Matchmaker, Matchmaker, Don’t Make Me a Match with Limmud: The Anti-Limmud Letter and the Rabbis

Homophobic zeal has its upsides.  After I signed  a letter denouncing the same-sex marriage legislation  alongside a number of rather alarmingly extreme faith leaders (and no, I would never sign it again for all sorts of reasons).  About a week after this letter hit the press, one of my senior Rabbinical mentors approached me in Mendy’s.  “Yashar Koach!” He exclaimed, “I admit I was a bit worried about you, but that letter you signed will definitely help your children’s shidduch potential.”  Meaning, I think, if a frum family in Golders Green with an eligible son wanted to marry my eldest daughter but had their doubts about my newfangled  ways, I could always pull a faded article from my pocket, show them my stance on gay marriage  and prove beyond a  shadow of a doubt that my daughter came from genuine stock.

Which is precisely why, I believe, seven leading Rabbinical sages of our community attacked Limmud so openly last week.  Somewhere, perhaps in the confines of this  very paper, you will read that these rabbis got it desperately  wrong.  They misunderstood Limmud, misjudged the Anglo-Jewish community, preached myopically to their own special interest choirs, turned a tin-ear on Jews hungry for learning, undermined the authority of the Chief Rabbi and generally kept the Third Temple from being rebuilt in our days.

I happen to  think these serious halachist thinkers got it just right.  Just right for their intended audience.  For that sparsely worded  letter was not aimed at the average  Limmud attendee.  Do  you think that the intellectual Finchley family, the ‘Essex Man’  of Limmud,  cares one iota that Dayan  et al,   warns  that any “heart touched by the fear of God, who wishes to walk upon paths  which will be viewed favourably by the Ribono Shel Olam” should now avoid Limmud like a McDonalds Bacon-Double-Cheese-Burger?  For that  audience,  Limmud is too dynamic  to be dismissed with slurs of pluralism.

And again, do you really  think that those who do care about Dayan Ehrentreu’s p’sak halacha are really the type to shell out considerable funds to find themselves in Warwick for a week of ‘anything goes’ Jewish learning?  So, just who exactly  are  those ‘fearers of heaven’ who are cancelling their Limmud tickets this week? moshe

May I propose, gentle reader, thathey are the United Synagogue Rabbis.  And they live in two worlds.  On the one hand, the rabbis are adept at understanding the average United Synagogue punter. Most of them started their own journey from such a world view, they can speak the language of the 4-4-2 as fluidly as the 4 amot of halacha and  they know their peaty malts from the Island stuff.  In a word, they can engage. Yet they yearn for the pristine air of the yeshiva and the kollel which inspired them, they want  good  shidduchim for their own  children with  the frumest families, and most importantly, they often take p’sak from these seven leading Rabbinical sages, because frankly, these Haredi Rabbis  represent some of the wisest halachic minds in Anglo-Jewry.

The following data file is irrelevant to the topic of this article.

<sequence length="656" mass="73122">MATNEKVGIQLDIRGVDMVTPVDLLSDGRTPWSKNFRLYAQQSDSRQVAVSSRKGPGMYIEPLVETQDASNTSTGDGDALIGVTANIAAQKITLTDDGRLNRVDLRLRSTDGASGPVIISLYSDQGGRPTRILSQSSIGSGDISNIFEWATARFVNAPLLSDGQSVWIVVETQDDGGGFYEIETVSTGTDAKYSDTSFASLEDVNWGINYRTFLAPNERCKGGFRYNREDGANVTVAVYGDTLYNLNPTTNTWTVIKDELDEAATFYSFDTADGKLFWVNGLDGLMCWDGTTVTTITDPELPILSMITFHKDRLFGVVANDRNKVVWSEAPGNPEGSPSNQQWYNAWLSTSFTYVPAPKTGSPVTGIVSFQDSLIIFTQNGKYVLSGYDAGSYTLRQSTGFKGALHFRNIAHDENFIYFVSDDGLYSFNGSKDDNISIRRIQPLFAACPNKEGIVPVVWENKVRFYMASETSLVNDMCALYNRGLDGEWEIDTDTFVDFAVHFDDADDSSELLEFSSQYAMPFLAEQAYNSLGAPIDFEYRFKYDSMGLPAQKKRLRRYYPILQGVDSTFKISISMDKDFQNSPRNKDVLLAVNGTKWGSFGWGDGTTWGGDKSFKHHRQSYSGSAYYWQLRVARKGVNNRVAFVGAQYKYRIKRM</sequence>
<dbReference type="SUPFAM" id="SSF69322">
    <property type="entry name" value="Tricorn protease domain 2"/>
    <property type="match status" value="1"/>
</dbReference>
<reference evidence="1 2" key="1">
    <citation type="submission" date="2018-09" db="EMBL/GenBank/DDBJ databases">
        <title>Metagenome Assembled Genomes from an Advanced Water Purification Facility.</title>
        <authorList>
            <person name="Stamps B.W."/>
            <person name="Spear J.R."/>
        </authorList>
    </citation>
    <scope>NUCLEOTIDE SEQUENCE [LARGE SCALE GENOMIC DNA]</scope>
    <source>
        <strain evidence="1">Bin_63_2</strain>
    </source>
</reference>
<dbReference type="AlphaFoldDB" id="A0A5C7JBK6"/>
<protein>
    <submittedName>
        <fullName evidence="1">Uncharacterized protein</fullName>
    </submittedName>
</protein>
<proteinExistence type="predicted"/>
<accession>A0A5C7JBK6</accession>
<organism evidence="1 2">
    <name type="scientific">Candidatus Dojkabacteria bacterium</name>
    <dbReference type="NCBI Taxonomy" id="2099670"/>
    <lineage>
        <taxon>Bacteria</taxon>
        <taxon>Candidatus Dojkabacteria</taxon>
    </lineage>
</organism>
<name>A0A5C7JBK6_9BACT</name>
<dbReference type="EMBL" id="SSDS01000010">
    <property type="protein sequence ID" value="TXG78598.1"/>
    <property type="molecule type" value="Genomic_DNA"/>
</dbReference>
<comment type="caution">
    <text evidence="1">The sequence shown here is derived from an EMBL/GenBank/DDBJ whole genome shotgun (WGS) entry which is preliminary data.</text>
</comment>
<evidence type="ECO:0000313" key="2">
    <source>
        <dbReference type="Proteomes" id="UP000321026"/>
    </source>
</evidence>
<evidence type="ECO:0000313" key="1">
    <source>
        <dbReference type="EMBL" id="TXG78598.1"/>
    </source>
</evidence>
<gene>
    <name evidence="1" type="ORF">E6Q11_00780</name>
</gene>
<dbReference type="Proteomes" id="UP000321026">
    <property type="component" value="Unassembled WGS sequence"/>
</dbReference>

Now, these wise minds are putting these Rabbis on notice.  Go to Limmud and watch your shidduch options plummet, your access to the inner circle close, and your relationships with your Rabbis go sour.  In effect,  what Dayan Ehrentreu and the rest have demanded of   these rabbis  is to  choose between their two worlds.  In the words of unionist Florence Reese:  Which side are you on?

Please let’s not take their  difficult choice lightly!  What would you do if you were asked to choose between joining your Chief Rabbi for a week of purposeful teaching and the footnote  your son will carry into every meeting with a matchmaker. “The Limmud-goers boy.”

The way out of this communal labyrinth  feels straightforward.  Orthodox congregants and their Orthodox Rabbis need to start living together.   Sending  their children to the same schools might be a good start.  Not only would it necessarily drive up the level of serious Jewish Studies in these classrooms, not only would it awaken the Rabbis to the concerns and intricacies   of their local Jewish school  right alongside  their congregants,   but it would stop the trend of a community and its rabbi existing in overlapping but almost entirely separate universes.   Like the proverbial masgiach who is too religious to eat in the kitchen he supervises, most United Synagogue Rabbis do not aspire for  their children to ever  belong to a United Synagogue.  That disjunct  between our   Rabbinical elite and congregational plebs is precisely why the anti-Limmud letter is such an effective wedging mechanism–a community thus divided can often by manipulated.  Unless  the Jewish Orthodox community grapples with the problem of a Haredi oriented leadership ministering to a modern minded constituency,  brogues  such as Limmud invariably reveal  that our community  cohesion may be nothing more than a marriage of convenience.

About the Author
Rabbi Natan Levy is the Interfaith and Social Action Consultant